Electronic Design
From right to left GM President Dan Ammann stands with Cruise Automation founder Kyle Vogt and chief operations officer Daniel Kan GM agreed to buy Cruise as part of its efforts to develop selfdriving cars Image courtesy of GM

From right to left, GM President Dan Ammann stands with Cruise Automation founder Kyle Vogt and chief operations officer Daniel Kan. GM agreed to buy Cruise as part of its efforts to develop self-driving cars. (Image courtesy of GM).

GM Greases Wheels on Self-Driving Plans

As part of its aggressive plans to develop fully autonomous vehicles, General Motors said it was buying Cruise Automation, a start-up company that develops software for self-driving cars.

The deal represents GM's latest push to include more automated features in vehicles, reducing the role of humans behind the wheel. It also highlights the industry's efforts to develop vehicles that autonomously navigate city streets, avoid collisions and other accidents, and connect to street lights and other forms of infrastructure.

Founded in 2013, Cruise Automation has developed an aftermarket kit that converts existing cars into autonomous vehicles for highway driving. The company equips the vehicle with an array of computer processors and sensors, along with the software that helps the vehicle to react to the sensor data. It was designed to work with certain Audi models.

The terms of the merger have not been disclosed. Several sources familiar with the transaction have said that it was north of $1 billion in cash and stocks, according to reports from Fortune magazine. Cruise was most recently valued at $90 million after several rounds of venture capital funding had raised over $18 million.

Kyle Vogt, the chief executive of Cruise, said in a statement that gaining access to GM’s manufacturing resources was necessary to advance his company’s technology. “This is a ground-breaking and necessary step toward rapidly commercializing autonomous technology,” he said.

GM, the largest auto company in the United States, has been actively searching for engineers in robotics, computer vision, and software to pad its autonomous vehicle division. The scarcity of these engineers is fueling fierce competition between automakers and tech companies like Uber Technologies, Apple, and Google X—the search company’s offshoot working on self-driving cars. All these companies have turned to sourcing engineers from competitors and harvesting researchers from universities.

“We intend to invest significantly to further grow the talent base and capabilities already established by the Cruise team,” Mark Reuss, GM’s executive vice president of global product development, purchasing and supply chain, said in a statement. The Cruise website, which was updated to reflect the deal, is bare except for listings of GM engineering jobs, inviting applicants to “join the driverless revolution.”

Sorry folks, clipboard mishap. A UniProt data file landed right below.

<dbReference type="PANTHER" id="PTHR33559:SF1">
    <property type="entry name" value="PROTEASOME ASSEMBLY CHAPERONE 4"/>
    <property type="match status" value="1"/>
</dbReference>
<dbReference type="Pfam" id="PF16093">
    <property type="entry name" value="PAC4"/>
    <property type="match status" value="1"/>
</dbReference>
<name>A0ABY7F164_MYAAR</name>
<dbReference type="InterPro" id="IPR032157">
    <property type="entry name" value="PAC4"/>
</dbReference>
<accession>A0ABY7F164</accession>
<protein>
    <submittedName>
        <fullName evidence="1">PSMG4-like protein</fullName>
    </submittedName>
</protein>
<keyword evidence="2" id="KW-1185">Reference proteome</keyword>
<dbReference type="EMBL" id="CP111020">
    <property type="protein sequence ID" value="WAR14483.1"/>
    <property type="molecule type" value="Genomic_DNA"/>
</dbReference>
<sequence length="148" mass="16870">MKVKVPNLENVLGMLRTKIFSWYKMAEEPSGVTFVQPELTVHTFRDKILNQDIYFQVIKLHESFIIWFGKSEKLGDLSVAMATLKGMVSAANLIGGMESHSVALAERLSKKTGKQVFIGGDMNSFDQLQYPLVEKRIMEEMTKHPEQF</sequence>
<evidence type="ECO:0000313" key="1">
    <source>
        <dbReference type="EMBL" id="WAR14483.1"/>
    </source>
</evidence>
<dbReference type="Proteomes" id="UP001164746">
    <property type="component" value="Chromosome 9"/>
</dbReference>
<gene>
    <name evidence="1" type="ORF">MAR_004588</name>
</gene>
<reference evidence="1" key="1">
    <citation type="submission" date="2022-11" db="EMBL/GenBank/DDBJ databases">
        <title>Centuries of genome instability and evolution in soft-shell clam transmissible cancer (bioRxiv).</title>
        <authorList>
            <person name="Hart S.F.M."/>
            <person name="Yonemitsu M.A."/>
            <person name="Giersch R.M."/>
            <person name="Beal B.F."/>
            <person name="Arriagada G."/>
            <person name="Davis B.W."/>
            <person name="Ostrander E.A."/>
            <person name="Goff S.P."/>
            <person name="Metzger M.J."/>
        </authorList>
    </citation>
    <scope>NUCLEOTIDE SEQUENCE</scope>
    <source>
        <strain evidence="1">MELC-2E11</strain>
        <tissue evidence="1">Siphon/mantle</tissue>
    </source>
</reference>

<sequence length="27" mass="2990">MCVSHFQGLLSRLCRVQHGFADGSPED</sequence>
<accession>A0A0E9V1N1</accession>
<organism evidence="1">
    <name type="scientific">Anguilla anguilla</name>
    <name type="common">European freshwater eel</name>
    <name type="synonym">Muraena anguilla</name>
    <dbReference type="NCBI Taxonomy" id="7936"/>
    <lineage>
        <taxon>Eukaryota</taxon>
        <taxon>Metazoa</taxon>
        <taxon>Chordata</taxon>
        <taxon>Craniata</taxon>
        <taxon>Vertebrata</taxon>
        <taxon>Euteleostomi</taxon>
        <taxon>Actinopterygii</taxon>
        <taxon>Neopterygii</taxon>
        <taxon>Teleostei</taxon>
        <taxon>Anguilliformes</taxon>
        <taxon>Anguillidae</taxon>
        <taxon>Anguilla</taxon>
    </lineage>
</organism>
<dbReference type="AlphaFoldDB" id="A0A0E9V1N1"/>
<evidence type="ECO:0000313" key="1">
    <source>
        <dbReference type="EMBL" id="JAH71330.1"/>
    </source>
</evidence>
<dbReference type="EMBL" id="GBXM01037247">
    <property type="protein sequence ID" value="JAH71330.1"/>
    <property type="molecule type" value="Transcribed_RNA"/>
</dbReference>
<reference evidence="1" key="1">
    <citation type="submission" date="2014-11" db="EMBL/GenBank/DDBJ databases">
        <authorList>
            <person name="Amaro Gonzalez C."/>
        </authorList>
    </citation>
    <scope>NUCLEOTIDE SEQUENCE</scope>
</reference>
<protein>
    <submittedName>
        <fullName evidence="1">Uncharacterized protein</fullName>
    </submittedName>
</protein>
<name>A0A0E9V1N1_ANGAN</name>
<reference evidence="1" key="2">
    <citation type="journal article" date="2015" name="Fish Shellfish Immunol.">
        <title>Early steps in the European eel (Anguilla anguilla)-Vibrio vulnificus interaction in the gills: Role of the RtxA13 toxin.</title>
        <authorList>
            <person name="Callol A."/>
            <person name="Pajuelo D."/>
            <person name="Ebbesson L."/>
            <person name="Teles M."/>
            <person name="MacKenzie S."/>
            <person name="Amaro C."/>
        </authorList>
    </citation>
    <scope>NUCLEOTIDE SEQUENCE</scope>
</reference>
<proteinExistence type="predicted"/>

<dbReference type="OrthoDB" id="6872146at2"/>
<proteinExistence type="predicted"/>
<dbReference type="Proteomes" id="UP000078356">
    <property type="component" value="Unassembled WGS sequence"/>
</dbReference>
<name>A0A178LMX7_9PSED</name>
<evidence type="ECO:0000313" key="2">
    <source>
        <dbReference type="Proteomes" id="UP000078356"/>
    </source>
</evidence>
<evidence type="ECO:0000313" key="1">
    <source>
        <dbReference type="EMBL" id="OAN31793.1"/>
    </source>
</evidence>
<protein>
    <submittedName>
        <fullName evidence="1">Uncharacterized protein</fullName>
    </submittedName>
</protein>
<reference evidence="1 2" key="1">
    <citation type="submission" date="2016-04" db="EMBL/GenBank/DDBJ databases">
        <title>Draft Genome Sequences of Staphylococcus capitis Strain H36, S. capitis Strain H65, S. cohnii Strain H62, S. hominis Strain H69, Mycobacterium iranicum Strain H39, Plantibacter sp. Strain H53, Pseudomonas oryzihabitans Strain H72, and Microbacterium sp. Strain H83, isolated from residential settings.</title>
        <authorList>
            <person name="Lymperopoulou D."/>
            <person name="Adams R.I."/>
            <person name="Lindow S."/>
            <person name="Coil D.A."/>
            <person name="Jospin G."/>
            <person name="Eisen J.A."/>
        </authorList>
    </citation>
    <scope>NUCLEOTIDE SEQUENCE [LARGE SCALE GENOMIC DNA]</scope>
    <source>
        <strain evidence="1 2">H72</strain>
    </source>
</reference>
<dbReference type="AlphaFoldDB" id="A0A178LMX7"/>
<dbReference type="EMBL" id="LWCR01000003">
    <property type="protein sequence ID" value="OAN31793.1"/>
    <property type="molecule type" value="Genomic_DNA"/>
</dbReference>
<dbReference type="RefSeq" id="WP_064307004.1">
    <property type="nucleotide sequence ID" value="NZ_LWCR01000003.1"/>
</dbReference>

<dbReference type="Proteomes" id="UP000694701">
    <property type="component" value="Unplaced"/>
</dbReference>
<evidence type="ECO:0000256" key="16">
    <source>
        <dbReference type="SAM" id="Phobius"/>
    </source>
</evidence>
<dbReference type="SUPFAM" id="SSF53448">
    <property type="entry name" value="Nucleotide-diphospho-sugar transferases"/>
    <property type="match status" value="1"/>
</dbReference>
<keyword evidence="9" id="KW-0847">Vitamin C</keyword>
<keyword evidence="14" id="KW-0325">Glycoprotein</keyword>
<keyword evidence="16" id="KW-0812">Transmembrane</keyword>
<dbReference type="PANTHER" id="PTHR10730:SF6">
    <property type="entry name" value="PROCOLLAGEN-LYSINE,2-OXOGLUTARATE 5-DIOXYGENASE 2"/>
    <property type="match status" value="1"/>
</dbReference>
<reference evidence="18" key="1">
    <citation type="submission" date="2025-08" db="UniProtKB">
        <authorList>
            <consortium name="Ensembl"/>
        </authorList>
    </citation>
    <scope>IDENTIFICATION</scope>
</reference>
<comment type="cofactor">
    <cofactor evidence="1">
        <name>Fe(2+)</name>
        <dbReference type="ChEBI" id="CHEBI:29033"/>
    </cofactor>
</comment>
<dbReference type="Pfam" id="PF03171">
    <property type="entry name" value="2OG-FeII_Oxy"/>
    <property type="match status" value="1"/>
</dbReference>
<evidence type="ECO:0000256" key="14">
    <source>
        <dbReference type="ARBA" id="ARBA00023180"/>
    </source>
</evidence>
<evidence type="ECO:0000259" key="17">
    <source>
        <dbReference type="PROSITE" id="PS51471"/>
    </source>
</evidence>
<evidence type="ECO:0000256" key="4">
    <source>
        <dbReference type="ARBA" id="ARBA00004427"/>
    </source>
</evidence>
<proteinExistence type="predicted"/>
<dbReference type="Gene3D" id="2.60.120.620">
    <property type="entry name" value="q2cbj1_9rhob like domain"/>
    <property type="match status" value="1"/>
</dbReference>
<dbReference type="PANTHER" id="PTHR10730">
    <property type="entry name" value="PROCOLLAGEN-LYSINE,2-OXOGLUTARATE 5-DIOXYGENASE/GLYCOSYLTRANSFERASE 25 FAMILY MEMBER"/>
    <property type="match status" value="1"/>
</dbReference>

The Cadillac CT6 will feature an autonomous mode for driving on highways in 2017. (Image courtesy of GM).

The intense search for engineers underlines the strategic shift that the automotive industry has taken—and the vast sums pouring into their research projects. Toyota has set aside $1 billion for a new autonomous vehicle research division, which recently hired the entire staff of Jaybridge Robotics, a company that makes autonomous tractors and mining equipment. Ford has established an entire division focused on self-driving cars and has pledged to triple the size of its engineering team involved with autonomous vehicles.

For its part, GM has made strides to shed its image as the lumbering elephant of Detroit, getting involved with what have become known as transportation services. In January, it invested $500 million into the ride-hailing startup Lyft, saying that they would collaborate on an entire fleet of self-driving cars. GM has also purchased parts of Sidecar Technologies, a smaller competitor to Lyft and Uber, and founded a car-sharing service called Maven. In 2017, it will introduce semi-autonomous features in Cadillac models with its Super Cruise system.

With new technologies meeting an old guard of safety standards, automakers are still facing regulatory hurdles and technological challenges. While semi-autonomous cars have few remaining roadblocks, the Department of Transportation has said that it needs guidelines for more advanced designs, such as cars without steering wheels or brake pedals.

Mike Ableson, GM’s vice president of strategy and global portfolio planning, testified to the Senate Committee for Commerce, Science, and Transportation on March 15, urging Congress to remove barriers in the way of autonomous cars. This includes consolidating the patchwork of regulations that each state has taken with the technology. Chris Urmson, director of self-driving cars at Google X, and Joseph Okpaku, vice president of government relations at Lyft, also testified.

One of the points Abelson stressed during his testimony was the short-term plans for the Cruise Automation and Lyft investments. “We believe that the next logical step toward public availability of high-level automated vehicles will be controlled ride-sharing projects, such as what we are planning with Lyft,” he said.

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